OBJECTIVE To identify actions taken by owners to socialize puppies < 20 weeks of age, to determine factors affecting attendance of structured puppy classes, and to examine associations between class attendance and owner response to various undesirable puppy behaviors.
DESIGN Cross-sectional study.
SAMPLE 296 puppy owners (each with 1 puppy).
PROCEDURES Participants completed a survey at enrollment (to gather data regarding owner demographics and puppy characteristics) and again when puppies were 20 weeks of age (to gather information on socialization practices and owner responses to misbehavior and signs of fear in their puppy). Responses were compared between owners that did (attendees) and did not (nonattendees) report attending puppy classes.
RESULTS 145 (49.0%) respondents reported attending puppy classes. Class structure differed greatly among respondents. Attendees exposed their puppies to a greater number of people and other dogs than nonattendees as well as to various noises and situations. Puppies of attendees were less likely than puppies of nonattendees to have signs of fear in response to noises such as thunder and vacuum cleaners as well as to crates. Fewer attendees reported use of punishment-based discipline techniques than did nonattendees. Almost one-third of puppies received only minimal exposure to people and dogs outside the home during the survey period.
CONCLUSIONS AND CLINICAL RELEVANCE A notable number of puppies < 20 weeks of age in this study received few early socialization opportunities, which could lead to behavior problems and subsequent relinquishment. Opportunities exist for veterinarians to serve an important role in educating puppy owners about the importance of early puppy socialization and positive reward training.
To assess handling techniques commonly used during routine examinations and procedures used for calm, fearful, and aggressive cats by veterinarians and nonveterinarian staff at Canadian and US veterinary practices and to evaluate demographic factors associated with those handling techniques.
310 veterinarians and 944 nonveterinarians who handle cats at Canadian and US veterinary practices.
An online questionnaire was developed to evaluate respondent demographics and use of common cat handling practices and techniques. A snowball sampling method was used to send a link to the questionnaire to members of Canadian and US veterinary-affiliated groups. Descriptive statistics were generated; logistic regression was used to identify demographic factors associated with the use of minimal and full-body restraint with scruffing during routine examination and procedures for fearful and aggressive cats.
Full-body restraint was used to handle cats of all demeanors, although its frequency of use was greatest for fearful and aggressive cats. Veterinarians and nonveterinarians who graduated from veterinary training programs before 2006 were less likely to use full-body restraint for cats of all demeanors, compared with nonveterinarians who did not graduate or graduated between 2006 and 2015. Other factors associated with decreased use of full-body restraint included working at an American Association of Feline Practitioners-certified practice and working at a Canadian practice.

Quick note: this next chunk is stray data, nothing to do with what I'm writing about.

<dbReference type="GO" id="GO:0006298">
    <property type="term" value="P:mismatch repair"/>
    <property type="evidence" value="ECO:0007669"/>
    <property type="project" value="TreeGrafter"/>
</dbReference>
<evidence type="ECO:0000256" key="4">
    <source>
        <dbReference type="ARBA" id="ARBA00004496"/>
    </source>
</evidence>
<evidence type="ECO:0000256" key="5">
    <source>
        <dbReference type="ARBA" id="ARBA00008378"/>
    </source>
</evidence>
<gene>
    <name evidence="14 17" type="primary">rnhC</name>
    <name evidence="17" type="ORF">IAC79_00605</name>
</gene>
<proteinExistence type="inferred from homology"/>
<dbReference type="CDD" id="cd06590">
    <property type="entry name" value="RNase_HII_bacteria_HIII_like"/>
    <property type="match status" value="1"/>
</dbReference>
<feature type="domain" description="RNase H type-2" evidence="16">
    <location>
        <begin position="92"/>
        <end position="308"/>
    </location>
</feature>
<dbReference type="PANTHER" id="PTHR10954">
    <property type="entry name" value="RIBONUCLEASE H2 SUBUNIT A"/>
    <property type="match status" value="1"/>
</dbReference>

CONCLUSIONS AND CLINICAL RELEVANCE
Results suggested that full-body restraint is commonly used to handle cats. Further research is necessary to determine whether current handling recommendations are effective in decreasing stress for cats during veterinary visits.
To evaluate the influence of owner presence on behavioral and physiologic indicators of fear in dogs during routine physical examinations.
32 client-owned dogs.
Dogs underwent a standardized, video-recorded examination consisting of 6 phases (examination of the head, lymph node palpation, body palpation, axillary temperature measurement, heart rate assessment, and respiratory rate assessment) with or without their owner present in a randomized, controlled study. Behaviors reported to be indicative of fear, including reduced posture, avoidance, escape, lip licking, body shaking, yawning, and vocalizing, were assessed during each phase, and physiologic measurements were assessed during relevant phases by the investigator. Owner presence and sex and age of dogs were investigated for associations with behavioral signs of fear; behavioral and physiologic measurements were compared between groups (owner present vs owner absent).
Dogs in the owner-present group had a lower rate of vocalizations, lower mean axillary temperature, and higher rate of yawning than dogs in the owner-absent group. Female dogs in the owner-absent group had a higher heart rate than females and males in the owner-present group and males in the owner-absent group, and the rate of lip licking decreased as age increased in the owner-present group. The presence of reduced body posture and rates of lip licking, avoidance behavior, and escape behavior were associated with examination phase.
CONCLUSIONS AND CLINICAL RELEVANCE
Results suggested that, when practical, owners should be encouraged to remain with their dog during routine veterinary examinations. However, effects of owner presence during procedures require further investigation. (J Am Vet Med Assoc 2020;257:1031–1040)